Top Ten tips for your First Christmas

Well the craziness has well and truly descended on our home and the run up to Christmas seems to be busier that ever with school discos, school Christmas dinners, sleepovers, Christmas shopping, adoption training and life in general.

I’ve recently been supporting some families with children newly placed with them and they are looking ahead to their first Christmas as a family. This brought me to a short time of reflection where I allowed myself to remember back to our first Christmas with Sproglet and Gremlin and some of the things that we learned from that first year as a family.

As I began to think about our first family Christmas, I decided that putting together my own top ten tips might be useful for any family with adopted children. I realise that there are many other lists online for adoptive families but my list was the key things we learned from the good, the bad and the ugly of that first year.

I hope you enjoy some of the painful lessons we learned through being new, inexperienced adopters. We still laugh now at how much of a disaster our first Christmas dinner experience was, and why we seriously thought that a child who didn’t eat vegetables would manage with the biggest roast dinner with all the trimmings being put infront of him without becoming overwhelmed.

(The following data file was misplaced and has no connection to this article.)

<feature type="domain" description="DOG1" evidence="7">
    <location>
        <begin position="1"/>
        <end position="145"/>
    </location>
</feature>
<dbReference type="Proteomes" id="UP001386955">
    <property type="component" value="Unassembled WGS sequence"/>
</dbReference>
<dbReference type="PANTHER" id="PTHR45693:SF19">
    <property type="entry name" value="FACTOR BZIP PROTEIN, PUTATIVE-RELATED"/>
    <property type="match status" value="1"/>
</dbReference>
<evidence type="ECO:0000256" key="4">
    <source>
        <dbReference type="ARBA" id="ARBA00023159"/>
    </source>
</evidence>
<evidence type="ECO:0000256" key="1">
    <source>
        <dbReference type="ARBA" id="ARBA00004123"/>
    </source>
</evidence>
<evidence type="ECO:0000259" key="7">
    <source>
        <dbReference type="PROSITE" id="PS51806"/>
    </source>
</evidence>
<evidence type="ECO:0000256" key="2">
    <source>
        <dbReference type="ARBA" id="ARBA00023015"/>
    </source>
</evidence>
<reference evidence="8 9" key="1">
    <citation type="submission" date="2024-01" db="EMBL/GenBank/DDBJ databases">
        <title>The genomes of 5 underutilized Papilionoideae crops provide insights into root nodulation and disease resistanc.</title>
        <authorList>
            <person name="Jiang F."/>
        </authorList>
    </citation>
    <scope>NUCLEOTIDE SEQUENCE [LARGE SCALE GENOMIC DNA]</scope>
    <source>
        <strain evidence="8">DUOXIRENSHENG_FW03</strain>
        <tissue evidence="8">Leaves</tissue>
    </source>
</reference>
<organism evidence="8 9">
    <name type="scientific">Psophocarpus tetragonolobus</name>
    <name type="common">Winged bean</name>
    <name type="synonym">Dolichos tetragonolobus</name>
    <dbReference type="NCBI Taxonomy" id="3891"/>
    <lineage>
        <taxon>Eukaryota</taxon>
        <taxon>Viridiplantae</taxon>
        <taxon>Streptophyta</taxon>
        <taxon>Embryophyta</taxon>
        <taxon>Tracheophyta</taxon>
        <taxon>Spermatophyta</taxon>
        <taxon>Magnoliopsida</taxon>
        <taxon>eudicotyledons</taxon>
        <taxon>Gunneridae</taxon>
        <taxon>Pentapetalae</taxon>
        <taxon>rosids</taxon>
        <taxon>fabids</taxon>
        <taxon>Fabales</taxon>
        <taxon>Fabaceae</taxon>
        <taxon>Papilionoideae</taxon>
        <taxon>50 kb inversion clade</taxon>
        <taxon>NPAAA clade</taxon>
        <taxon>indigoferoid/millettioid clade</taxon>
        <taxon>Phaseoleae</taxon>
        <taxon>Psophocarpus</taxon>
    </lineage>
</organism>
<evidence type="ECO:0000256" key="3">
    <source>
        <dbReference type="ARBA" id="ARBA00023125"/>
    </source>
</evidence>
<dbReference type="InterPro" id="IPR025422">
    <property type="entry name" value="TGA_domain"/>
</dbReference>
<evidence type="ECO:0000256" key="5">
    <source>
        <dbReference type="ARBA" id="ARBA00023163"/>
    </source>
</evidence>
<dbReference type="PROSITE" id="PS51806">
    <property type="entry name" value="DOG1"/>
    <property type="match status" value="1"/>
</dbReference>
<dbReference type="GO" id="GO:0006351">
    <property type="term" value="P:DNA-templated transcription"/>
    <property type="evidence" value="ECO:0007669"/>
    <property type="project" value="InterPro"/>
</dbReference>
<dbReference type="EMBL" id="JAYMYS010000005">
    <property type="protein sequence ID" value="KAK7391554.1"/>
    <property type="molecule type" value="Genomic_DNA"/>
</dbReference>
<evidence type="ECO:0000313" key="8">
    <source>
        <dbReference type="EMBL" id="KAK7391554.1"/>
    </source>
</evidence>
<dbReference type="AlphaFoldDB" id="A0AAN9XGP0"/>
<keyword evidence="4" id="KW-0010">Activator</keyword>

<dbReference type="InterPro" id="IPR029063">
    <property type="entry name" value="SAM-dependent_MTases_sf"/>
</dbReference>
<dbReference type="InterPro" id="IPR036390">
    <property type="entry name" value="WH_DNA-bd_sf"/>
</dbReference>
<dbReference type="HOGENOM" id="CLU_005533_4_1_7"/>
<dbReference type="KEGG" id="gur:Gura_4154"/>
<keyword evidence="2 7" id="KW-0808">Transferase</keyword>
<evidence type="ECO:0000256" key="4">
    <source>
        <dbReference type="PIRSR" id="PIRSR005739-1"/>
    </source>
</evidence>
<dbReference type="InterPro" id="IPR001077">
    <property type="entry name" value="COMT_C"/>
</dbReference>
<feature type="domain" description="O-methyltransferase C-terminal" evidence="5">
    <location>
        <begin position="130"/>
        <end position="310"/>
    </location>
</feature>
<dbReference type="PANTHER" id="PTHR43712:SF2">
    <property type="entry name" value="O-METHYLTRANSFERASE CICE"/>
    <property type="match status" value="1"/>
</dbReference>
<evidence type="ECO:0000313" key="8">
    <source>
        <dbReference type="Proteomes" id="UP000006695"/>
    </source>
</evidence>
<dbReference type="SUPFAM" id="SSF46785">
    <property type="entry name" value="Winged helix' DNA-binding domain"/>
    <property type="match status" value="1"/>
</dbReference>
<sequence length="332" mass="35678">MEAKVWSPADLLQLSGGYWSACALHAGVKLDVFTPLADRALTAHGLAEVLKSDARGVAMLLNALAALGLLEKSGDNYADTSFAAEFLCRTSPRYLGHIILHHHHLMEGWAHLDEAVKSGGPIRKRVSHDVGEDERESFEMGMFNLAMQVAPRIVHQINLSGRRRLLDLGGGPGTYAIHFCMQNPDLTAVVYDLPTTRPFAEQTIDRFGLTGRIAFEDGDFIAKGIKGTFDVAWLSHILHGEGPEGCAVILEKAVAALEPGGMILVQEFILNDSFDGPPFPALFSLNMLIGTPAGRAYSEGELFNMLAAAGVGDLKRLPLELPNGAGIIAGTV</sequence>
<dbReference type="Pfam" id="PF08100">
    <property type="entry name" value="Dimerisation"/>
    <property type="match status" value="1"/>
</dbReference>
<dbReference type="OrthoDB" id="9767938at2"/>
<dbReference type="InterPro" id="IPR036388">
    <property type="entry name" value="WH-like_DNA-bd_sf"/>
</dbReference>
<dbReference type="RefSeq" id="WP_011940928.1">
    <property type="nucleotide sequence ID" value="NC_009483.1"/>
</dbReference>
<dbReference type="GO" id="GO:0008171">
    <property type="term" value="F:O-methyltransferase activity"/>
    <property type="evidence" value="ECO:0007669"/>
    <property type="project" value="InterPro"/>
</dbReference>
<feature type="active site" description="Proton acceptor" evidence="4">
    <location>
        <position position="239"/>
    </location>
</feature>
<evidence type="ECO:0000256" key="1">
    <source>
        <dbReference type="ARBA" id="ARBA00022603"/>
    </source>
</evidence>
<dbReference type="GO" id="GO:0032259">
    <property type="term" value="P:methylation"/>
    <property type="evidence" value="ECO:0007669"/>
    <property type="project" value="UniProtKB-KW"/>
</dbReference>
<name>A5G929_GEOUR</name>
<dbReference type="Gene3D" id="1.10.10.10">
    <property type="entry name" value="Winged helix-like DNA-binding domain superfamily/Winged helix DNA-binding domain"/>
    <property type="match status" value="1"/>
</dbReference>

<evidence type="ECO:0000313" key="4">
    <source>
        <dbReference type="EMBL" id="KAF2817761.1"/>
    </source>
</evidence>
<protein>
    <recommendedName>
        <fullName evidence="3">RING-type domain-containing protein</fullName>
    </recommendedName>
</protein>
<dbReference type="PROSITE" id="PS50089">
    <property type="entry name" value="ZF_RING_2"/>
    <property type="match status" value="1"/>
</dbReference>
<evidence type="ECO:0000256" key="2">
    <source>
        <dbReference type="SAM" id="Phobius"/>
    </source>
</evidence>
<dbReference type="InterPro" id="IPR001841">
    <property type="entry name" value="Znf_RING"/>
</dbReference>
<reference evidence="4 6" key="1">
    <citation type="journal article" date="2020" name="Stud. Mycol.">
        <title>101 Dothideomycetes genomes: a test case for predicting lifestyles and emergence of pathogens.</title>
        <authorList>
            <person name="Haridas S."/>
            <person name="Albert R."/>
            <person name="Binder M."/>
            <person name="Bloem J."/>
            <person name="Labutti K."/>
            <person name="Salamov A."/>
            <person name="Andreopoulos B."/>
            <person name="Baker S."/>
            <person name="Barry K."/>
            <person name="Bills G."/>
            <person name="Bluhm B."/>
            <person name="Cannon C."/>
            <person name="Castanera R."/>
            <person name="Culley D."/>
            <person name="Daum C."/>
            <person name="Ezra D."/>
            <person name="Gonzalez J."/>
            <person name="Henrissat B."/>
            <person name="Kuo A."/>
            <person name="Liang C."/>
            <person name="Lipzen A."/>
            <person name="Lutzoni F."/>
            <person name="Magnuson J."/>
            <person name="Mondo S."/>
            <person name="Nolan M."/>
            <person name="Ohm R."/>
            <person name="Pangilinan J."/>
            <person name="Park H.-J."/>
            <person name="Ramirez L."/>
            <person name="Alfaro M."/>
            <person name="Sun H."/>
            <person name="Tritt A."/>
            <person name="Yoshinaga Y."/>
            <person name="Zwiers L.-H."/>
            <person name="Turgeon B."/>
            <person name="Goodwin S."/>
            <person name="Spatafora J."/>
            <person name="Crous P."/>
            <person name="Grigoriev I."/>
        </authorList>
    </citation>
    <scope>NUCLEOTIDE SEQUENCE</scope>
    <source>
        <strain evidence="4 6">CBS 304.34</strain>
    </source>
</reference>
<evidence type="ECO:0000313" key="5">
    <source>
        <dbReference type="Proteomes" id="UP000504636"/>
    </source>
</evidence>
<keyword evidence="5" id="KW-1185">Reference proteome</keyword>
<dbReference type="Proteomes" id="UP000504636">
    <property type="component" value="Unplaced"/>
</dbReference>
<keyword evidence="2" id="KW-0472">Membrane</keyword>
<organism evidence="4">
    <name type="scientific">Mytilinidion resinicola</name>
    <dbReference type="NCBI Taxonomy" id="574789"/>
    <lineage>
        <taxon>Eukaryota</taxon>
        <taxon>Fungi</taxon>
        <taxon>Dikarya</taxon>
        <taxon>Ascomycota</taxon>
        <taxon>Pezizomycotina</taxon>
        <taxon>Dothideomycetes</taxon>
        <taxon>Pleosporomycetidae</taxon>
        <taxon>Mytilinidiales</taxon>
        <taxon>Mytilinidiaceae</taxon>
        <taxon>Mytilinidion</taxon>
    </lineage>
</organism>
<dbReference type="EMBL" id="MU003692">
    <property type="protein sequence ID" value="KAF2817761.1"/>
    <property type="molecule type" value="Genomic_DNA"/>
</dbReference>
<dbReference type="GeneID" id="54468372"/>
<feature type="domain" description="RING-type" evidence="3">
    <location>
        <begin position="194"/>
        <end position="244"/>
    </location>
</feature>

We didn’t actually get to eat our dinner without wrecking it with a microwave reheat, by which time any magic that was in Christmas had long since disappeared. We were frazzled, the child in question was exhausted from all the crying and the youngest one was tired due to age and her attempts to match the many different emotions she was watching from the rest of the family. If only, we knew at the time that if we had just put some chicken nuggets or a pizza in the oven we would be guaranteed that he would have coped better and was likely to have eaten something.

I want to say that our subsequent Christmases have been a significant improvement since then and although we still choose to retain some of the simplicity we now have much more fun. It would be fair to say that Sproglet still doesn’t eat any vegetables but he does love the meat, yorkshire pudding, potatoes and stuffing so we no longer need to add chicken nuggets to the Christmas dinner menu.

I’d love to hear what else you would add to the top tips or some of your Christmas stories when you either got it really right or REALLY wrong.

In the meantime, I wish you and your families a peaceful and blessed Christmas. Remember to take those photo memories of all the highlights, not the tantrums!

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